Pig kidney transplant patient leaves hospital

Pig kidney transplant patient leaves hospital
Pig kidney transplant patient leaves hospital

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Hind Al Soulia - Riyadh - MASSACHUSETTS — The first man to receive a genetically modified kidney transplant from a pig has been discharged from hospital.

The 62-year-old was sent home on Wednesday, two weeks after the ground-breaking surgery at Massachusetts General Hospital (MGH).

Organ transplants from genetically modified pigs have failed in the past.

But the success of this procedure so far has been hailed by scientists as a historic milestone in the field of transplantation.

The news was shared in a press release on Wednesday by MGH, which is Harvard Medical School's largest teaching hospital in the US city of Boston.

In the release, the hospital said the patient, Richard "Rick" Slayman of Weymouth, Massachusetts, had been battling end-stage kidney disease and required an organ transplant.

His doctors successfully transplanted a genetically-edited pig kidney into his body over a four-hour-long surgery on 16 March.

They said Slayman's kidney is now functioning well and he is no longer on dialysis.

In a statement, Slayman said being able to leave hospital and go home was "one of the happiest moments" of his life.

"I'm excited to resume spending time with my family, friends, and loved ones free from the burden of dialysis that has affected my quality of life for many years."

In 2018, he had a human kidney transplant from a deceased donor, however it began to fail last year, and doctors raised the idea of a pig kidney transplant.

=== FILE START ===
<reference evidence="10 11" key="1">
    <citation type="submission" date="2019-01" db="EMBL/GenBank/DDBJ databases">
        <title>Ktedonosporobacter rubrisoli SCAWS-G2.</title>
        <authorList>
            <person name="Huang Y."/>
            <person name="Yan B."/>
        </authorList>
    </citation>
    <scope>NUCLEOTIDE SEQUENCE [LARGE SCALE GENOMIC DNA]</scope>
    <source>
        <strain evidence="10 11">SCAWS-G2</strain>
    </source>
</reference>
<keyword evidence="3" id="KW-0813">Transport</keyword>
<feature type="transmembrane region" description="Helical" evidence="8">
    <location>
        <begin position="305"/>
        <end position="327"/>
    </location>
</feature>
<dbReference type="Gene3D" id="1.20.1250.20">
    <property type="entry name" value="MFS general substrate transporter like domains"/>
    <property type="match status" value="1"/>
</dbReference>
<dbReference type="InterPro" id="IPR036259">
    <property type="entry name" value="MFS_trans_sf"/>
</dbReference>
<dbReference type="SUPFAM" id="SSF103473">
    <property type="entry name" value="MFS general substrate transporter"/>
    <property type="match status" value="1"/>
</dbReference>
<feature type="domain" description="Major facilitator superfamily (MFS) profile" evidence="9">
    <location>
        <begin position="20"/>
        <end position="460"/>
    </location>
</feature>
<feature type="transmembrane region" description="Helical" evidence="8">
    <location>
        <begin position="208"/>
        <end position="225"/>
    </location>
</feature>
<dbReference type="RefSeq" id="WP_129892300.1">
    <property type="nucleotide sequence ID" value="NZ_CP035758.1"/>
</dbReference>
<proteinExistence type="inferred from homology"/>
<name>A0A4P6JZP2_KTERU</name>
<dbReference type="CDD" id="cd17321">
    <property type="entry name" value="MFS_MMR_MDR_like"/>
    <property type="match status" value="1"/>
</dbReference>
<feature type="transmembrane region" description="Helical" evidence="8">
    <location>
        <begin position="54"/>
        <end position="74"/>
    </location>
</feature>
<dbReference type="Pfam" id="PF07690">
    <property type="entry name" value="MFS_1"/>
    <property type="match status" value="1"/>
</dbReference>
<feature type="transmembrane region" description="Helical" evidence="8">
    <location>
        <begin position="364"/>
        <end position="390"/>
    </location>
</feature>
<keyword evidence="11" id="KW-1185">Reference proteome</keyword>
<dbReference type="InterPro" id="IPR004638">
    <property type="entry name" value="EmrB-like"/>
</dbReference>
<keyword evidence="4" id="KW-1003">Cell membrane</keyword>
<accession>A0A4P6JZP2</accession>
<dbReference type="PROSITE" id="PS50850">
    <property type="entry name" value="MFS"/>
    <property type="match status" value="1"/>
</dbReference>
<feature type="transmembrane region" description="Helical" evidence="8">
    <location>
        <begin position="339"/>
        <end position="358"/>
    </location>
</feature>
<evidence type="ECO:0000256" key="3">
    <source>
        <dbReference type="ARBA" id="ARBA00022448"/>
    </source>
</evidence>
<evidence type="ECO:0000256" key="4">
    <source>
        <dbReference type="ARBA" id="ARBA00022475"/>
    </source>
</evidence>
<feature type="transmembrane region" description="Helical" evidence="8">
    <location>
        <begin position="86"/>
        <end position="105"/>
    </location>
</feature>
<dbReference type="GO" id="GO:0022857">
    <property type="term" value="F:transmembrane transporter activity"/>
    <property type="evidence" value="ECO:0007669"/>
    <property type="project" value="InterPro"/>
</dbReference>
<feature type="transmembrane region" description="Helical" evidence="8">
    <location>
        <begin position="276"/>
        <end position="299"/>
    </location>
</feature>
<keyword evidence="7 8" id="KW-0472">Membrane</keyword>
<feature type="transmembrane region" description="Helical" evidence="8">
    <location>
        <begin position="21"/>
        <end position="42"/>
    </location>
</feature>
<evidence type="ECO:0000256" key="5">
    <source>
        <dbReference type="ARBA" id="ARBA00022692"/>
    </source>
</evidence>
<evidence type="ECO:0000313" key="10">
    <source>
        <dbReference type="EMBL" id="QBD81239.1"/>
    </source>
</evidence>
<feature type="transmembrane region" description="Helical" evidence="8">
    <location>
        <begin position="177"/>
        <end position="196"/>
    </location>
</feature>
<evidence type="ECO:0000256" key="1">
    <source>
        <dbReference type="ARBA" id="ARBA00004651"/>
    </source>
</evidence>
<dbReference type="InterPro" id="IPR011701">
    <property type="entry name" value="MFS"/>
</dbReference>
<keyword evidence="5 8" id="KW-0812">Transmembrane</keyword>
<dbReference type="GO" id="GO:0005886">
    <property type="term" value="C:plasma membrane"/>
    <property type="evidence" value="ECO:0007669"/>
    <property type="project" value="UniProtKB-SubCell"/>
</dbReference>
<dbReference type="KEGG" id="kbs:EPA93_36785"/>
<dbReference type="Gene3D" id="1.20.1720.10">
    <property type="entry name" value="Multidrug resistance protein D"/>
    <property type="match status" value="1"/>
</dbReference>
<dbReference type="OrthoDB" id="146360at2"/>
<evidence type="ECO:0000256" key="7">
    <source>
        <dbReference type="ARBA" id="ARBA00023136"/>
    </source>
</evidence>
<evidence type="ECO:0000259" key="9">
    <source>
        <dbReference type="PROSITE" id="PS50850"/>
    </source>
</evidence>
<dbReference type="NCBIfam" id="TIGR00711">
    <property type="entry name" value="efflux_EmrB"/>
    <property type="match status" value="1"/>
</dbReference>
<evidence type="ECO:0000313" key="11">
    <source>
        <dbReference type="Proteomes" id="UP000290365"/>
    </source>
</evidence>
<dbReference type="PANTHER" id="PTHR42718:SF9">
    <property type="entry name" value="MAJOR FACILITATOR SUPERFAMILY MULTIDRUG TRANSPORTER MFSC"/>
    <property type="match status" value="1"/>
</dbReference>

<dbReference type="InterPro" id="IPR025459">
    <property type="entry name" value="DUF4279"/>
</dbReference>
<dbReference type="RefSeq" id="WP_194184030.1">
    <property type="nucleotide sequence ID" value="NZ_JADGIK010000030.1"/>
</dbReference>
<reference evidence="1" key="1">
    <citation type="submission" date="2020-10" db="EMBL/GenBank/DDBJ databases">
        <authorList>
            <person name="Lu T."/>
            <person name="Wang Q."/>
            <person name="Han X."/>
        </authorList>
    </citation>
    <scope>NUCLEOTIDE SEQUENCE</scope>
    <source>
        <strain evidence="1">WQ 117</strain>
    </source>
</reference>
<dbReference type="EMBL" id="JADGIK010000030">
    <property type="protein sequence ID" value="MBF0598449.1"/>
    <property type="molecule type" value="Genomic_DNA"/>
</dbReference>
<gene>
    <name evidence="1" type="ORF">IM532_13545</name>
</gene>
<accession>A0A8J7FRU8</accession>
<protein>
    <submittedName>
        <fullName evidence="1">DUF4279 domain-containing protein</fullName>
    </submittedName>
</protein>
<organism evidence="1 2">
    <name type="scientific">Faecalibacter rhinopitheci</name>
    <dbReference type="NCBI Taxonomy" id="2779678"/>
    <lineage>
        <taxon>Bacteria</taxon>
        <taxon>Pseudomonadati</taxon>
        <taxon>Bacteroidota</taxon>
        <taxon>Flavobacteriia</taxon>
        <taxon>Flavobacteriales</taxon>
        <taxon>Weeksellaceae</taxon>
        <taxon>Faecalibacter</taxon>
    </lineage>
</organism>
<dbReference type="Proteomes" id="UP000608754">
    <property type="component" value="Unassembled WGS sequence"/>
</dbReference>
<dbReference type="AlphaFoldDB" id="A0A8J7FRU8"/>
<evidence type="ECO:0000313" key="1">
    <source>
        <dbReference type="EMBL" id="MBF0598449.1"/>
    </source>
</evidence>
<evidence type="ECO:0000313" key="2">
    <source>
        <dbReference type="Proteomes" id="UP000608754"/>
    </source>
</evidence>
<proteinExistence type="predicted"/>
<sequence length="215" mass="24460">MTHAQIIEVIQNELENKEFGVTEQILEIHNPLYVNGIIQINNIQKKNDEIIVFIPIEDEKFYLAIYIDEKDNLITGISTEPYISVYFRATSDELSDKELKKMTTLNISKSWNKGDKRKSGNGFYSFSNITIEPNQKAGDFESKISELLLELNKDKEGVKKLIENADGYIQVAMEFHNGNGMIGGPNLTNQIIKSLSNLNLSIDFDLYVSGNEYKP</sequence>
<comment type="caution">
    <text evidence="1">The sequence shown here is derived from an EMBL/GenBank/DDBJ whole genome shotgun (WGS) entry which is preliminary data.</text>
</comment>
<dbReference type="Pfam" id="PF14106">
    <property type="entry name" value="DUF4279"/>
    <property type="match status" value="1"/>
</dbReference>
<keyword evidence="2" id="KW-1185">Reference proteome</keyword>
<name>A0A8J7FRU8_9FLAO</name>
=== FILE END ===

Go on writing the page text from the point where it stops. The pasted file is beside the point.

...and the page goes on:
"I saw it not only as a way to help me, but a way to provide hope for the thousands of people who need a transplant to survive," he said.

The new pig kidney he received was modified by Cambridge-based pharmaceutical company eGenesis to remove "harmful pig genes and add certain human genes to improve its compatibility with humans," it said.

For the procedure, the hospital said it drew from its history as being behind the world's first successful human organ transplant — a kidney — in 1954, as well as research it had conducted with eGenesis on xenotransplantation (interspecies organ transplants) over the past five years.

The procedure was greenlit by the Food and Drug Administration, who offered a single Expanded Access Protocol — also known as compassionate use — that is used for patients with life-threatening illnesses to grant them access to experimental treatment.

The team behind the transplant hailed it as a historic step that can provide a potential solution to the world's organ shortage, especially to those from ethnic minority communities whom the shortage disproportionately affects.

"An abundant supply of organs resulting from this technological advance may go far to finally achieve health equity and offer the best solution to kidney failure — a well-functioning kidney — to all patients in need," said Winfred Williams, Slayman's doctor at MGH.

According to data by US non-profit United Network for Organ Sharing, more than 100,000 Americans need a lifesaving organ transplant.

Meanwhile, the number of donors — deceased and living — in 2023 was just under 23,500.

It is estimated that 17 people die each day in the US while waiting for an organ, and kidneys are the most common organ needed for a transplant.

While this is the first pig kidney transplanted into a human, it is not the first pig organ to be used in an transplant procedure.

Two other patients have received pig heart transplants, but those procedures were unsuccessful as the recipients had died a few weeks later.

In one case, there were signs that the patient's immune system had rejected the organ, which is a common risk in transplants. — BBC

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